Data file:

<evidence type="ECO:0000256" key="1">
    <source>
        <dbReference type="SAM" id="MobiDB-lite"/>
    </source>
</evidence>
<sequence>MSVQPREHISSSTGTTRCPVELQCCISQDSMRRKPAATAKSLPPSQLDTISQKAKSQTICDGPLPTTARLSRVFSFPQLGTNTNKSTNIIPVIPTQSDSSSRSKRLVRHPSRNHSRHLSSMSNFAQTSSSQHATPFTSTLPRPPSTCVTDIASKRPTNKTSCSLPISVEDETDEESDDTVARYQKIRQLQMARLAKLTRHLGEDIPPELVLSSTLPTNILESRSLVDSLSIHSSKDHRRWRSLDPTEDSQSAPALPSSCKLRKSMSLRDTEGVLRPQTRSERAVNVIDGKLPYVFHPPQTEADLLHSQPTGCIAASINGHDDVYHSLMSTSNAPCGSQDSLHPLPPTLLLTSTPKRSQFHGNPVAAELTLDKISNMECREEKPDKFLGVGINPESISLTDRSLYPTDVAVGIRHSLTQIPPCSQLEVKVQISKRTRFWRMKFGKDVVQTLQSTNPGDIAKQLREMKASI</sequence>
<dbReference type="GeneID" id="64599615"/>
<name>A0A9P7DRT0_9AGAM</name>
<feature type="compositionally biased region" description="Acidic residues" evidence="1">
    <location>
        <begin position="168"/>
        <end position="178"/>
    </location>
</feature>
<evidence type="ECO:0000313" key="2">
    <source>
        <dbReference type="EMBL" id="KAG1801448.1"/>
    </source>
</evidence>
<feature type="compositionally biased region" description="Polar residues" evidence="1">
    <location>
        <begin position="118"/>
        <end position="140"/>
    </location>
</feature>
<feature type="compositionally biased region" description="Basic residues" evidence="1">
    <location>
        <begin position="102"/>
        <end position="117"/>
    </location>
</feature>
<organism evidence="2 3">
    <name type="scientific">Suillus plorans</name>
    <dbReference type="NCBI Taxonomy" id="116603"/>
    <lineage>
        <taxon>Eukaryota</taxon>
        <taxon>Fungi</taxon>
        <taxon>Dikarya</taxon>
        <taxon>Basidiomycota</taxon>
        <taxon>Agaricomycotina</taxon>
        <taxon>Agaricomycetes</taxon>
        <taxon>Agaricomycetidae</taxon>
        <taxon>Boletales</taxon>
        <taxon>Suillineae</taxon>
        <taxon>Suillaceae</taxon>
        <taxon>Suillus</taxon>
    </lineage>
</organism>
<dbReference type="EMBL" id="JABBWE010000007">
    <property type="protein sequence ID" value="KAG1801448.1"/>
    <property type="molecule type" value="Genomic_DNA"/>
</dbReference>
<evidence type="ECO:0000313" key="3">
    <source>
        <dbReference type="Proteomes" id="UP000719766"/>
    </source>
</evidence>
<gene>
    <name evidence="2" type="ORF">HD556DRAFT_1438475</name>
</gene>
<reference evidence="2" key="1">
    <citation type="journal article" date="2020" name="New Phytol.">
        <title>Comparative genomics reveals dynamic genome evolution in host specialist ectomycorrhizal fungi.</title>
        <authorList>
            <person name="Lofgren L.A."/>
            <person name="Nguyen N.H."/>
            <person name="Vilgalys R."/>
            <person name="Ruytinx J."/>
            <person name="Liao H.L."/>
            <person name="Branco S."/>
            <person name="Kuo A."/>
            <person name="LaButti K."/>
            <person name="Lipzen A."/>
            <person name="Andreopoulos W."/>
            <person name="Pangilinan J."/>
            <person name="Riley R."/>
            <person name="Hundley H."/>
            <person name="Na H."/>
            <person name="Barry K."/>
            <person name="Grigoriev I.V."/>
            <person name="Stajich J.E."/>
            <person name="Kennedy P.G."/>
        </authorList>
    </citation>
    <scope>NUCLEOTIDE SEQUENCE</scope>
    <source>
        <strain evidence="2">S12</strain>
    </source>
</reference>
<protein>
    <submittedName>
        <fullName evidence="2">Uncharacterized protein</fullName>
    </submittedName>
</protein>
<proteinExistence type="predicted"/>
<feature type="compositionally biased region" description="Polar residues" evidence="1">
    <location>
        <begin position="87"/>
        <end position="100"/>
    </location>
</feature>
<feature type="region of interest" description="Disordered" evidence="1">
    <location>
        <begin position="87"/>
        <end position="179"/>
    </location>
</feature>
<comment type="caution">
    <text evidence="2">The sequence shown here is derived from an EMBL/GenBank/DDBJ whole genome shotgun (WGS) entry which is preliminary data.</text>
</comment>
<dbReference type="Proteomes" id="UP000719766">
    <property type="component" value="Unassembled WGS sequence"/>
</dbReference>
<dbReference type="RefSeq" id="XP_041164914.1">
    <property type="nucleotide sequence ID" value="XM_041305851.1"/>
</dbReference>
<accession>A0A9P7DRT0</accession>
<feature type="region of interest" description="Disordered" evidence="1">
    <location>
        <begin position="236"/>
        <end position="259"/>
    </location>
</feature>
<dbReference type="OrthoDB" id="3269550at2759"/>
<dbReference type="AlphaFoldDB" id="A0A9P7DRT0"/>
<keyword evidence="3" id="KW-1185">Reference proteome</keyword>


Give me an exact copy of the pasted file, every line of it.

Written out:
<evidence type="ECO:0000256" key="1">
    <source>
        <dbReference type="SAM" id="MobiDB-lite"/>
    </source>
</evidence>
<sequence>MSVQPREHISSSTGTTRCPVELQCCISQDSMRRKPAATAKSLPPSQLDTISQKAKSQTICDGPLPTTARLSRVFSFPQLGTNTNKSTNIIPVIPTQSDSSSRSKRLVRHPSRNHSRHLSSMSNFAQTSSSQHATPFTSTLPRPPSTCVTDIASKRPTNKTSCSLPISVEDETDEESDDTVARYQKIRQLQMARLAKLTRHLGEDIPPELVLSSTLPTNILESRSLVDSLSIHSSKDHRRWRSLDPTEDSQSAPALPSSCKLRKSMSLRDTEGVLRPQTRSERAVNVIDGKLPYVFHPPQTEADLLHSQPTGCIAASINGHDDVYHSLMSTSNAPCGSQDSLHPLPPTLLLTSTPKRSQFHGNPVAAELTLDKISNMECREEKPDKFLGVGINPESISLTDRSLYPTDVAVGIRHSLTQIPPCSQLEVKVQISKRTRFWRMKFGKDVVQTLQSTNPGDIAKQLREMKASI</sequence>
<dbReference type="GeneID" id="64599615"/>
<name>A0A9P7DRT0_9AGAM</name>
<feature type="compositionally biased region" description="Acidic residues" evidence="1">
    <location>
        <begin position="168"/>
        <end position="178"/>
    </location>
</feature>
<evidence type="ECO:0000313" key="2">
    <source>
        <dbReference type="EMBL" id="KAG1801448.1"/>
    </source>
</evidence>
<feature type="compositionally biased region" description="Polar residues" evidence="1">
    <location>
        <begin position="118"/>
        <end position="140"/>
    </location>
</feature>
<feature type="compositionally biased region" description="Basic residues" evidence="1">
    <location>
        <begin position="102"/>
        <end position="117"/>
    </location>
</feature>
<organism evidence="2 3">
    <name type="scientific">Suillus plorans</name>
    <dbReference type="NCBI Taxonomy" id="116603"/>
    <lineage>
        <taxon>Eukaryota</taxon>
        <taxon>Fungi</taxon>
        <taxon>Dikarya</taxon>
        <taxon>Basidiomycota</taxon>
        <taxon>Agaricomycotina</taxon>
        <taxon>Agaricomycetes</taxon>
        <taxon>Agaricomycetidae</taxon>
        <taxon>Boletales</taxon>
        <taxon>Suillineae</taxon>
        <taxon>Suillaceae</taxon>
        <taxon>Suillus</taxon>
    </lineage>
</organism>
<dbReference type="EMBL" id="JABBWE010000007">
    <property type="protein sequence ID" value="KAG1801448.1"/>
    <property type="molecule type" value="Genomic_DNA"/>
</dbReference>
<evidence type="ECO:0000313" key="3">
    <source>
        <dbReference type="Proteomes" id="UP000719766"/>
    </source>
</evidence>
<gene>
    <name evidence="2" type="ORF">HD556DRAFT_1438475</name>
</gene>
<reference evidence="2" key="1">
    <citation type="journal article" date="2020" name="New Phytol.">
        <title>Comparative genomics reveals dynamic genome evolution in host specialist ectomycorrhizal fungi.</title>
        <authorList>
            <person name="Lofgren L.A."/>
            <person name="Nguyen N.H."/>
            <person name="Vilgalys R."/>
            <person name="Ruytinx J."/>
            <person name="Liao H.L."/>
            <person name="Branco S."/>
            <person name="Kuo A."/>
            <person name="LaButti K."/>
            <person name="Lipzen A."/>
            <person name="Andreopoulos W."/>
            <person name="Pangilinan J."/>
            <person name="Riley R."/>
            <person name="Hundley H."/>
            <person name="Na H."/>
            <person name="Barry K."/>
            <person name="Grigoriev I.V."/>
            <person name="Stajich J.E."/>
            <person name="Kennedy P.G."/>
        </authorList>
    </citation>
    <scope>NUCLEOTIDE SEQUENCE</scope>
    <source>
        <strain evidence="2">S12</strain>
    </source>
</reference>
<protein>
    <submittedName>
        <fullName evidence="2">Uncharacterized protein</fullName>
    </submittedName>
</protein>
<proteinExistence type="predicted"/>
<feature type="compositionally biased region" description="Polar residues" evidence="1">
    <location>
        <begin position="87"/>
        <end position="100"/>
    </location>
</feature>
<feature type="region of interest" description="Disordered" evidence="1">
    <location>
        <begin position="87"/>
        <end position="179"/>
    </location>
</feature>
<comment type="caution">
    <text evidence="2">The sequence shown here is derived from an EMBL/GenBank/DDBJ whole genome shotgun (WGS) entry which is preliminary data.</text>
</comment>
<dbReference type="Proteomes" id="UP000719766">
    <property type="component" value="Unassembled WGS sequence"/>
</dbReference>
<dbReference type="RefSeq" id="XP_041164914.1">
    <property type="nucleotide sequence ID" value="XM_041305851.1"/>
</dbReference>
<accession>A0A9P7DRT0</accession>
<feature type="region of interest" description="Disordered" evidence="1">
    <location>
        <begin position="236"/>
        <end position="259"/>
    </location>
</feature>
<dbReference type="OrthoDB" id="3269550at2759"/>
<dbReference type="AlphaFoldDB" id="A0A9P7DRT0"/>
<keyword evidence="3" id="KW-1185">Reference proteome</keyword>